After the instruments are implanted, the surgeon uses bone graft to connect the bones that will eventually fuse. Autograft may come from bone removed during the surgery, or it may be harvested from a patient’s iliac crest (hip bone), since bone can usually be removed here without causing problems. Allograft may be obtained from a bone bank. Fusion of the graft may be aided by a concentrated form of a substance called bone morphogenic protein (BMP). BMP is naturally produced by the body, and can sometimes aid bony fusion. Other biologic materials may be used to assist with bone fusion healing.
The surgeons at the Spine Hospital at the Neurological Institute routinely use advanced techniques and technologies like image guidance, robotics and intraoperative CT scanning with the O-Arm to increase the precision, safety and effectiveness of spinal fusion in our patients.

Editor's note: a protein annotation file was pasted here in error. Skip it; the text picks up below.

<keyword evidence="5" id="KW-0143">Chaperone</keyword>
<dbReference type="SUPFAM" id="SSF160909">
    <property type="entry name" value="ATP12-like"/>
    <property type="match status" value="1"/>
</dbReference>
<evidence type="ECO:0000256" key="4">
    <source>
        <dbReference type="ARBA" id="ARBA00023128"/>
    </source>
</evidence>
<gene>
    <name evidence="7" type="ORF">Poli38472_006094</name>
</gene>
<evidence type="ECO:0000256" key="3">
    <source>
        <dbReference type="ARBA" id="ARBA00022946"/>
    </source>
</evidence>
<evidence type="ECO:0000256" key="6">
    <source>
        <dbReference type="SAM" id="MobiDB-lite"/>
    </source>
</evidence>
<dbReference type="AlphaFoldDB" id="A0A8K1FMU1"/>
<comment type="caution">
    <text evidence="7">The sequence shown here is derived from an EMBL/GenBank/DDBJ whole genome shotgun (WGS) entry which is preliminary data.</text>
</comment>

How Should I Prepare for this Procedure?
Make sure to tell your doctor about any medications that you’re taking, including over the counter medication and supplements, especially medications that can thin your blood such as aspirin. Your doctor may recommend you stop taking these medications before your procedure. To make it easier, write all of your medications down before the day of surgery.
Be sure to tell your doctor if you have an allergy to any medications, food, or latex (some surgical gloves are made of latex).
Nicotine significantly affects how the bones will fuse after the procedure. For the best chance at a positive outcome, stop using tobacco well before surgery. If you currently smoke or use other tobacco products, speak to your neurosurgeon about quitting.